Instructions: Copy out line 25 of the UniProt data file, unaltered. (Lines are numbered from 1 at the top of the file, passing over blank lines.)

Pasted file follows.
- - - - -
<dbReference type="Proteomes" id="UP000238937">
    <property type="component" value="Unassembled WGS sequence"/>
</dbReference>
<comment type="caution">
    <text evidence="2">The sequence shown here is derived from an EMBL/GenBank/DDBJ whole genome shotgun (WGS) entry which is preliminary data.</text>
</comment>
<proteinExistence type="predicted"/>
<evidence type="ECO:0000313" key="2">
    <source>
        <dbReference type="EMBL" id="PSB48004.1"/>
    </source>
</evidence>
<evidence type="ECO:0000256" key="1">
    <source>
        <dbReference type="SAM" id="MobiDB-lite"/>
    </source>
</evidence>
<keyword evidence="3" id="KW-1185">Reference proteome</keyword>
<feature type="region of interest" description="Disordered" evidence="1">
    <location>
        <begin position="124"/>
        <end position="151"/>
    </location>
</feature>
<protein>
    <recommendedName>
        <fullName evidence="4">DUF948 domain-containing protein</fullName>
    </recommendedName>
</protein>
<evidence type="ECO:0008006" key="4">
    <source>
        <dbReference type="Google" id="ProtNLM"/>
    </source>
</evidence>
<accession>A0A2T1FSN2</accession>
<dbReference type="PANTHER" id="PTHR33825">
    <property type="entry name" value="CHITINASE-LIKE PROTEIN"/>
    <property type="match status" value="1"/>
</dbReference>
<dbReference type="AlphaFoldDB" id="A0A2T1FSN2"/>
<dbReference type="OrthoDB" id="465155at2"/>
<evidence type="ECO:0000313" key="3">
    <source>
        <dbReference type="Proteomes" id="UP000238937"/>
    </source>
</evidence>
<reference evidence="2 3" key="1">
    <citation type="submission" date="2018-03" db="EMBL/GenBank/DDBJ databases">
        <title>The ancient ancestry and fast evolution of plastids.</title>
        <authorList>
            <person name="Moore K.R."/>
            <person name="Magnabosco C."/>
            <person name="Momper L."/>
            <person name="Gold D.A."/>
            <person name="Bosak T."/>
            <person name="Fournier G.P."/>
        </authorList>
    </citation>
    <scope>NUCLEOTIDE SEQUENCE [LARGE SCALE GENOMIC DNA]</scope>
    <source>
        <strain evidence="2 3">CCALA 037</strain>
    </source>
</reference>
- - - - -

<protein>